Cooperstown remains closely guarded
Hall of Famers themselves prove no more lenient than writers
Once again, the Veterans Committee has elected no one to the Hall of Fame. Perhaps by now, the results will be accompanied by less griping, complaining, moaning and general discontent.
Elections are generally less satisfying when no one actually wins, although when you think about it, in the 2004 presidential election between George W. Bush and John Kerry, "neither of the above" should have been on the ballot somewhere.
But back at the National Baseball Hall of Fame, let us try to look reasonably at the work of the Veterans Committee. The makeup of the Veterans Committee was changed, before the 2003 election, because it was thought that the previous committee had become too liberal in its approach and that the standards for Hall of Fame induction were thus slipping.
By the numbers, no North American professional sports Hall of Fame is harder to get into than the baseball Hall of Fame. And that is the way it should be. For a game whose history and tradition are prized, preserved and cherished, the game's highest individual reward, induction at Cooperstown, should be reserved for only those who are almost unanimously agreed upon as being truly great.
This is why Hall candidates must receive 75 percent of the votes, either in the conventional writers' balloting or here in the Veterans voting.
And this is why the composition of the Veterans Committee was changed to include the living Hall of Famers. The last two times this election was held, and no one won, there was a lot of carping in the vein of "oh, these guys don't want to let anybody else into their precious little club."
Oh, garbage. When you look at it from a slightly larger perspective, the Hall of Famers are merely agreeing with the previous voting done by the Baseball Writers' Association of America. The reason that the various player candidates are on the Veterans ballot is that they never received the necessary 75 percent of the vote from the writers. The notion that the greatest living players in the game would be more tolerant in judging baseball greatness than the writers is somewhere between nonsensical and dead wrong. These people would be even more likely as keepers of the flame than the writers.
If anyone is going to have exacting Hall of Fame standards, you might expect that it would be the Hall of Famers themselves. Based on the results of the work of this Veterans Committee -- three elections, no inductions -- you might be right.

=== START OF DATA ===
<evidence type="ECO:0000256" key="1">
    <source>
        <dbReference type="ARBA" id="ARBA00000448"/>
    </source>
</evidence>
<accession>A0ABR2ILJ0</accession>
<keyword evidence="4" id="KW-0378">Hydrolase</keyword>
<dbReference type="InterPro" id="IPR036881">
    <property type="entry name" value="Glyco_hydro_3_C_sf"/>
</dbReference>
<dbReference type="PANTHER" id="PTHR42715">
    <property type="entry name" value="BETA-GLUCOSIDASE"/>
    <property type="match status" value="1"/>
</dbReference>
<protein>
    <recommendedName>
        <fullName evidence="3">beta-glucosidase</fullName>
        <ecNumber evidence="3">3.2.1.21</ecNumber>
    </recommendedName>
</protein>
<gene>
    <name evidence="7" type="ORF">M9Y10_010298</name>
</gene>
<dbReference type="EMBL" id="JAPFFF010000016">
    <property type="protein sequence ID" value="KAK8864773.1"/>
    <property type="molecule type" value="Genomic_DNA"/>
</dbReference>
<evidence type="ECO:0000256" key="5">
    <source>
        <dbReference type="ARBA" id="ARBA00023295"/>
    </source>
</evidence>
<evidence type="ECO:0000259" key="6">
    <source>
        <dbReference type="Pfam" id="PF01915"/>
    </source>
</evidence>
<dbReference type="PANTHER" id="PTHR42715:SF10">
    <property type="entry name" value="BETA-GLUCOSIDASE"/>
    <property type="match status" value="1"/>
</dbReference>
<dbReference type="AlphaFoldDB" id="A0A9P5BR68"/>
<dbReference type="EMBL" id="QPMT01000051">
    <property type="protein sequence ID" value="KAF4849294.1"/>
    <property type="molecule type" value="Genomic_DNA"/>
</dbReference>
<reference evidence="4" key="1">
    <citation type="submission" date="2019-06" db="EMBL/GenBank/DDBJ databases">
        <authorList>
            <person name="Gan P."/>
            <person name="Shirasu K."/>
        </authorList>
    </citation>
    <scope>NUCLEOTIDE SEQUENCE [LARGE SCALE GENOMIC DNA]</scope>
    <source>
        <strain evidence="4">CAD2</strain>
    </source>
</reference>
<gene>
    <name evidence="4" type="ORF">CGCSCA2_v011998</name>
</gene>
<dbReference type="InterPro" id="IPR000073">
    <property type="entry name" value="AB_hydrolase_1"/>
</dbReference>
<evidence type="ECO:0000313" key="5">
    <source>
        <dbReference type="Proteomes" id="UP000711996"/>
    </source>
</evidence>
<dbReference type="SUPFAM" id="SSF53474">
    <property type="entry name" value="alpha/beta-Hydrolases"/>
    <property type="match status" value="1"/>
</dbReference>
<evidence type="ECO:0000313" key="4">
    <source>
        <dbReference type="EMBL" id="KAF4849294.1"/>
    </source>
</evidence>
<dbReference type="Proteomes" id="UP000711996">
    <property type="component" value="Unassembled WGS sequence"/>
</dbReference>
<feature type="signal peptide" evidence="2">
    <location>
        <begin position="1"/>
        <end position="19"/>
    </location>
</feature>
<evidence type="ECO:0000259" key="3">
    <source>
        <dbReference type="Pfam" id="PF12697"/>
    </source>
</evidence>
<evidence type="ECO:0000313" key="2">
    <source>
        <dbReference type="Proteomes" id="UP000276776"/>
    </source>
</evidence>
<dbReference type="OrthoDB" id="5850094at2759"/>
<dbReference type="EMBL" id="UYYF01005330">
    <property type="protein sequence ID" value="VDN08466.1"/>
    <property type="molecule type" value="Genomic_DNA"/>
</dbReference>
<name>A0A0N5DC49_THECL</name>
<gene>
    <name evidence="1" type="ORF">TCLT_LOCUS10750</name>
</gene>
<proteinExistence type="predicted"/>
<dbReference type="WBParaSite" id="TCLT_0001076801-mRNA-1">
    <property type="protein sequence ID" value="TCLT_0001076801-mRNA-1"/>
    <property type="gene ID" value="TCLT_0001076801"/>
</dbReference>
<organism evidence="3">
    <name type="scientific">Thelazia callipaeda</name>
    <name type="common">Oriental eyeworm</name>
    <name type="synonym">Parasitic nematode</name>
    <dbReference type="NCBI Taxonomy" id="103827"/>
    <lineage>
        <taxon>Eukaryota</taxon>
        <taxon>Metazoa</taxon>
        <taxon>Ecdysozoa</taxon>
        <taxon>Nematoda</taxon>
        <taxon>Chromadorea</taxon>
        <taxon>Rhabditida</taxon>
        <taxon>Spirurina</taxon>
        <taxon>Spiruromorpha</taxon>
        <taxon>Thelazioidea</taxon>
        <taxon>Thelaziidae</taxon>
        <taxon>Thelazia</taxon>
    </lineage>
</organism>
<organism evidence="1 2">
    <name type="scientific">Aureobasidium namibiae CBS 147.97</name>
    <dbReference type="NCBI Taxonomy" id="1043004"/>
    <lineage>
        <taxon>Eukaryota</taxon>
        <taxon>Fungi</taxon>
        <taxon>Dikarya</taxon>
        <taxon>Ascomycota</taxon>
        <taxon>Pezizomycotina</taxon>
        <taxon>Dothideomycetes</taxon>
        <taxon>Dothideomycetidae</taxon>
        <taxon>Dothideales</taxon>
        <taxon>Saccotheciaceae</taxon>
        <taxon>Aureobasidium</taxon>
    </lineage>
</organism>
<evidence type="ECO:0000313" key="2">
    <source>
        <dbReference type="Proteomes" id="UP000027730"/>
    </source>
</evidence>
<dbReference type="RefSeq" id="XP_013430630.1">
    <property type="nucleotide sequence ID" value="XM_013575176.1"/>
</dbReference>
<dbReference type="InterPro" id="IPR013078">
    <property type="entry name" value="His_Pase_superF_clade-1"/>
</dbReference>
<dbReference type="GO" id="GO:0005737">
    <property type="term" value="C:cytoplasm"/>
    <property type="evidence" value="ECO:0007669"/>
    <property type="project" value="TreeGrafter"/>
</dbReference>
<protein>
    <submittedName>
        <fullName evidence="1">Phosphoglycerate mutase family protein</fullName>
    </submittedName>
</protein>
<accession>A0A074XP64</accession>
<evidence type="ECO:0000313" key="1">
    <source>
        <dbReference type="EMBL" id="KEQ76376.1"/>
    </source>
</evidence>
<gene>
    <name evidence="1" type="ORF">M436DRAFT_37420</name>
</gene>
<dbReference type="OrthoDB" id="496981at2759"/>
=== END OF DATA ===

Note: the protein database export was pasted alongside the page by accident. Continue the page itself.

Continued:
The goal in changing the composition of the Veterans Committee was not to have more people inducted into the Hall. It was more nearly the opposite. Perhaps few fully expected the living Hall of Famers to keep pitching shutouts at the field of candidates, but the more you contemplate these elections, the more understandable these results become.
It would be fine with me if Ron Santo and Gil Hodges (you can insert your own favorite candidate(s) anywhere in this argument) won election to the Hall of Fame. That may even be a majority view in those two cases. But it was never previously a 75 percent majority view and apparently it isn't one now, either.
As a voter in the Hall of Fame voting done by the writers, I can say that one of the shared precepts in this balloting is that if there is any doubt about a candidate's merit, that candidate doesn't get the vote. If there is going to be an error made, it will be made on the side of exclusion. And as much as that may anger fans of particular players, that approach is the only way in which the lofty standards of baseball's Hall of Fame are going to be upheld.
If the writers approach the Hall of Fame election that way, the living Hall of Famers certainly can't be expected to cast their votes on the basis of sentiment, or friendship, or "he was a good guy, let's let him in."
The fans of the individuals who once again did not receive enough votes for induction will be understandably upset. But they can keep holding the Veterans Committee voting every two years for the rest of this millennium, and the results, based on what has happened so far, probably won't change much.
The gates of Cooperstown have always been closely guarded. And these fellows currently on the Veterans Committee are definitely not going to be the ones letting down the barriers, or easing the standards.
Mike Bauman is a national columnist for MLB.com. This story was not subject to the approval of Major League Baseball or its clubs.